Skip links

Leaked Guntrader firearms data file shared. Worst case scenario? Criminals plot UK gun owners’ home addresses in Google Earth

The names and home addresses of 111,000 British firearm owners have been dumped online as a Google Earth-compatible .csv file that pinpoints domestic homes as likely firearm storage locations – a worst-case scenario for victims of the breach.

As an exercise in amplifying a data theft to levels that endanger public safety, the latest evolution of the Guntrader database break-in is likely to become an infosec case study in how breaches can become worse over time as stolen information is put to ever more intrusive uses.

Dumped online last week onto an animal rights activist’s blog, the reformatted Guntrader breach data was explicitly advertised as being importable into Google Earth so randomers could “contact as many [owners] as you can in your area and ask them if they are involved in shooting animals.”

Names, home addresses, postcodes, phone numbers, email addresses and IP addresses are included in the file – along with precise geographic coordinates for a large number of the 111,295 people listed in the breach.

The file emerged on a clearnet site hosted in Iceland and presents a severe risk not only to British firearm and shotgun certificate holders but also anyone who moved house to one of the addresses mentioned in the leak of the stolen database, which contains data up to five years old.

The 111,000 location entries from the Guntrader plotted on Google Earth

The 111,000 location entries from the Guntrader DB break-in plotted on Google Earth. Click to enlarge

Firearms are attractive to criminals. Targeted robberies and burglaries to steal them, while unusual, are certainly not unknown. Police have previously issued warnings to the licensed firearms community emphasising personal safety after a spate of robberies targeting licensed firearms owners outside their homes and at rifle ranges; the Guntrader breach could lead to a spate of such crimes.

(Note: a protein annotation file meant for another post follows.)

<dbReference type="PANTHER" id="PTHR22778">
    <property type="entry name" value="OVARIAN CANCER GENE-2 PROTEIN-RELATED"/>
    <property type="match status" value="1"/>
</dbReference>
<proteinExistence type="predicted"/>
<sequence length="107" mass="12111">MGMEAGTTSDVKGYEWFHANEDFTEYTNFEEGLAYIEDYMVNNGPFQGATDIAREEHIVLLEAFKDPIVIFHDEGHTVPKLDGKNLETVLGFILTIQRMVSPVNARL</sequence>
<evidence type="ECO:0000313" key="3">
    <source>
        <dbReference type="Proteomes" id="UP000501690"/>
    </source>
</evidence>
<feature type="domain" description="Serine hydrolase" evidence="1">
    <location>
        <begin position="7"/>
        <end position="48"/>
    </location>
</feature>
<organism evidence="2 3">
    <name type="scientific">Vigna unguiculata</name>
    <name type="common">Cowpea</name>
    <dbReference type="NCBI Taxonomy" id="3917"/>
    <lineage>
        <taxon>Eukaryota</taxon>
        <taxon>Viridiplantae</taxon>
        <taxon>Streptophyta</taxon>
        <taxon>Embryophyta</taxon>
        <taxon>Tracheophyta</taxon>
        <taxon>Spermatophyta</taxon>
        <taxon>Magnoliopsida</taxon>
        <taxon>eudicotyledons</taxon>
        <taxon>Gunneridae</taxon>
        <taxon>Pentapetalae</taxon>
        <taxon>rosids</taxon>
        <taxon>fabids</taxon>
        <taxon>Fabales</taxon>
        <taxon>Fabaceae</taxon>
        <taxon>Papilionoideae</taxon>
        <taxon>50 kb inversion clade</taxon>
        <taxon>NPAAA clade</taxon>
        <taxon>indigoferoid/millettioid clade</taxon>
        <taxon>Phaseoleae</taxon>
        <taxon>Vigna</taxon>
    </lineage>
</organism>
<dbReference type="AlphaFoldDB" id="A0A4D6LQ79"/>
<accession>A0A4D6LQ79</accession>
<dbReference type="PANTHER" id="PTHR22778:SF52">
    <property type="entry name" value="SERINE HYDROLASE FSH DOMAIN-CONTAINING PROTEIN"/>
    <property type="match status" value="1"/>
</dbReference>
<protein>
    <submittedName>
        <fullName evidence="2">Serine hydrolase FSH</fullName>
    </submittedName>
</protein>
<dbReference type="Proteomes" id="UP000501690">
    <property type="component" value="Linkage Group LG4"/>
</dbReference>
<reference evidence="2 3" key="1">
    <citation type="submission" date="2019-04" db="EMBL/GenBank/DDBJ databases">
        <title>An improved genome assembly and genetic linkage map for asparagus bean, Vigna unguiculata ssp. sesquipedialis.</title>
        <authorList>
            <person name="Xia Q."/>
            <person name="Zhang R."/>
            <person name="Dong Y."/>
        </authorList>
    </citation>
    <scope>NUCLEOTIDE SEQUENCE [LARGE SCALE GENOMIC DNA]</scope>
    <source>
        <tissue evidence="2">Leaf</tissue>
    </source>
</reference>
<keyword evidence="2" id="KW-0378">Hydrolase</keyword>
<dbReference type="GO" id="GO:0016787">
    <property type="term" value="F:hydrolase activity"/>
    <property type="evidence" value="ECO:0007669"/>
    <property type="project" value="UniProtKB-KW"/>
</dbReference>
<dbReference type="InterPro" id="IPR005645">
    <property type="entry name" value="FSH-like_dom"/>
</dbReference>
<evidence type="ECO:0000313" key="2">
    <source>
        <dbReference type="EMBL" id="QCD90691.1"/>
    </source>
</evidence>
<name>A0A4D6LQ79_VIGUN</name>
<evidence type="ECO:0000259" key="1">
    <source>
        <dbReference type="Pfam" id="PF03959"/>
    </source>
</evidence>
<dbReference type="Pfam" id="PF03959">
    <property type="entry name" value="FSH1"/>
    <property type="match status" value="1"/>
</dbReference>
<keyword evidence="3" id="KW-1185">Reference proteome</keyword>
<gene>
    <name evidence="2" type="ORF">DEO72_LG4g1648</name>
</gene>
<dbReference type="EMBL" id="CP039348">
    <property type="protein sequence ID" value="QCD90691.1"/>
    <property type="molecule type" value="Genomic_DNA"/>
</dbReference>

British policy on firearms ownership is that domestic homes that may contain a handful of firearms or shotguns are less likely to be targeted than the alternative of central armouries presenting a high-value target. Security measures are proportionately ramped up depending on the number and type of guns – but all firearms security begins with obscurity. This breach takes away that obscurity for about 20 per cent of the registered owners across the country.

Down to physical security now

One worried shooter who spoke to The Register said that while his details were in the stolen data, the geolocation information pointed to his parents’ home and not his own. A registered firearms dealer who initially scoffed at being included “because I don’t have signs outside” could be traced down to his warehouse’s industrial estate; Googling his name revealed the precise unit number.

While some in the licensed firearms community who spoke to The Register expressed the hope that this latest development might go unnoticed, the horse bolted from that stable in July. Criminals plotting the Guntrader location data on a map was only a matter of time.

Guntrader has not explained why it was collecting location coordinates down to six decimal places. We have asked the company for comment. A number of law firms appear to be touting for business off the back of the data leak, though it seems unlikely any of those cases will progress into a representative action in the High Court. There is also the possibility that it goes the way of the latest attempt to sue Dixons Carphone over its 2018 data leak once it gets there.

It appears likely that the latest version of the Guntrader database break-in may be covered by section 58 of the Terrorism Act 2000, which makes it a crime to collate “information of a kind likely to be useful to a person committing or preparing an act of terrorism.” Breaching section 58 is punishable with 15 years in prison. The South West Regional Cyber Crime Unit as well as the National Crime Agency are both said to be investigating.

Neither the British Association for Shooting and Conservation (BASC) nor the Countryside Alliance responded to requests for comment.

The Information Commissioner’s Office told us: “We are aware of a potential change in the Guntrader Ltd incident and we will be making enquiries.” ®